Located in northern Italy, Turin is the capital of Piedmont, and an ideal destination for those who are looking for a mix of both old and new. It offers everything from a rich history with Roman remains to explore to world-class museums, theaters, galleries, and a wealth of cultural events while outdoor adventures are within easy reach. When planning your visit to Turin, one of the first things to consider is where to stay. The best neighborhood depends on your particular plans and the type of experience you hope to enjoy. Is sightseeing your primary goal? Are you seeking a romantic getaway, a food-focused trip, wanting to delve into hopping nightlife? There are many questions to ask yourself before booking any accommodation with a property’s location one of the top considerations. This guide provides a more in-depth look into the best neighborhoods for visitors, with something for just about every type of traveler.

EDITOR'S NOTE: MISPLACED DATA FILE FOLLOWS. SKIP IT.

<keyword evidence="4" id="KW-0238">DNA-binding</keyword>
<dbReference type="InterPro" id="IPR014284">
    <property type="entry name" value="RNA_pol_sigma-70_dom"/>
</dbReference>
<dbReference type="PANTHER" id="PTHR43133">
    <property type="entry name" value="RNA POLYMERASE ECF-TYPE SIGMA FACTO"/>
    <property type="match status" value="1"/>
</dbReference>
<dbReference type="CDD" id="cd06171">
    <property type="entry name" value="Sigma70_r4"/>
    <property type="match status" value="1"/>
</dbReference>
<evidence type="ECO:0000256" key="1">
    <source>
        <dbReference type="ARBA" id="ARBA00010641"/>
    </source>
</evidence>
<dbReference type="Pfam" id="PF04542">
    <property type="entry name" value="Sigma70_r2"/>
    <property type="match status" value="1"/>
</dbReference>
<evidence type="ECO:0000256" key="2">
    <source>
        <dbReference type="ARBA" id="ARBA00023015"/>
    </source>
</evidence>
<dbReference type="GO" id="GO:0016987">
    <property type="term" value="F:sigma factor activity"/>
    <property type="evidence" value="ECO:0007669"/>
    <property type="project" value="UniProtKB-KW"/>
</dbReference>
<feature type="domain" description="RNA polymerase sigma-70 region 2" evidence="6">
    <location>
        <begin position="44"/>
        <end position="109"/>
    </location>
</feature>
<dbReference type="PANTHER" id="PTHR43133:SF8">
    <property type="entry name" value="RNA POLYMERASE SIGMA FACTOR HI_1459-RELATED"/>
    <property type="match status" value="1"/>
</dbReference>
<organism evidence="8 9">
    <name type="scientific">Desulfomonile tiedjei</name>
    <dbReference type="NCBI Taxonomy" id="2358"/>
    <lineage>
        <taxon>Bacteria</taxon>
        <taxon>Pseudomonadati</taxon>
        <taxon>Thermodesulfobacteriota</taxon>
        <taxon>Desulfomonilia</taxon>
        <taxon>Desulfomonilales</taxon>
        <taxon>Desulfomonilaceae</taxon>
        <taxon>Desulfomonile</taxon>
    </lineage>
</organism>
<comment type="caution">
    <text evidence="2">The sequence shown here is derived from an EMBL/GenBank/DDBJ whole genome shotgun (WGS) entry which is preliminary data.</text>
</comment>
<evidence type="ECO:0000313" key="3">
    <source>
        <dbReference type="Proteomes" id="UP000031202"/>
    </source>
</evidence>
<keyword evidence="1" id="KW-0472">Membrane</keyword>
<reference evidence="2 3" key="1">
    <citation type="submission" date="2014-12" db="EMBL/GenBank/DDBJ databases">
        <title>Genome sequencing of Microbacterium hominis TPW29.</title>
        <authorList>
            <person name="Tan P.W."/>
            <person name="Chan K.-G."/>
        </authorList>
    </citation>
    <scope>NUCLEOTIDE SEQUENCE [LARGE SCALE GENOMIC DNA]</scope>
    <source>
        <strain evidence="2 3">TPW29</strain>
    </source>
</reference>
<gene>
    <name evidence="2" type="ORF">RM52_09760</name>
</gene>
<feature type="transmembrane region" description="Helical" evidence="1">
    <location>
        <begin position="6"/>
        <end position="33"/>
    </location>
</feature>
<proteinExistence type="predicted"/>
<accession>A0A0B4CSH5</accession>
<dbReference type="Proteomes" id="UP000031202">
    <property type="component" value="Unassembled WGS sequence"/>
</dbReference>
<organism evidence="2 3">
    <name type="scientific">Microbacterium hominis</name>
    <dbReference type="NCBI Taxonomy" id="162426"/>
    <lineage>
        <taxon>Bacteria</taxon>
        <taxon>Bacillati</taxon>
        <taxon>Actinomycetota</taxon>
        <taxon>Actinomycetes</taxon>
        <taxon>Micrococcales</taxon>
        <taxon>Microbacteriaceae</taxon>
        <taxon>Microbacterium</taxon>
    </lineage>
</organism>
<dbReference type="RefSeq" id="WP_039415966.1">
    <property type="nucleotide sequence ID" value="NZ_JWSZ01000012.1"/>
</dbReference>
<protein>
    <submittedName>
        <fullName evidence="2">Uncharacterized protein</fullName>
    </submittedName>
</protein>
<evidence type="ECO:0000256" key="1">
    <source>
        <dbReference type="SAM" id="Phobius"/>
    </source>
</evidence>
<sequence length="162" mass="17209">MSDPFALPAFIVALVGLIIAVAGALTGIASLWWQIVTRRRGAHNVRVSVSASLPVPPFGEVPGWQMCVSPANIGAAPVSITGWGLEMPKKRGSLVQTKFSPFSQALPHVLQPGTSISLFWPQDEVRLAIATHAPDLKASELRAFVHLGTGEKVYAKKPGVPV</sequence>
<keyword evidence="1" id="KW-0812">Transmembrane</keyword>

The best area of Turin for visitors to stay is the historic center, especially if you plan to spend most of your time sightseeing, and/or if you’re visiting the city for the first time. The centro historico is home to Roman-era structures, most of the UNESCO-listed palaces of the Royal House of Savoy, the most impressive cultural attractions, and baroque squares. You’ll be close to it all, including shopping venues and a wide range of dining options. The main drag is Via Roman, an elegant porticoed street that connects with Stazione Porta Nuova, the train station, making it easy to explore other areas too. Because of its central location, this ancient district also offers the biggest selection of accommodation options including some of the highest rated hotels in Turin. Everything from short-term apartment rentals to B&Bs, business hotels, and luxury properties can be found here, with prices reflecting the prime location.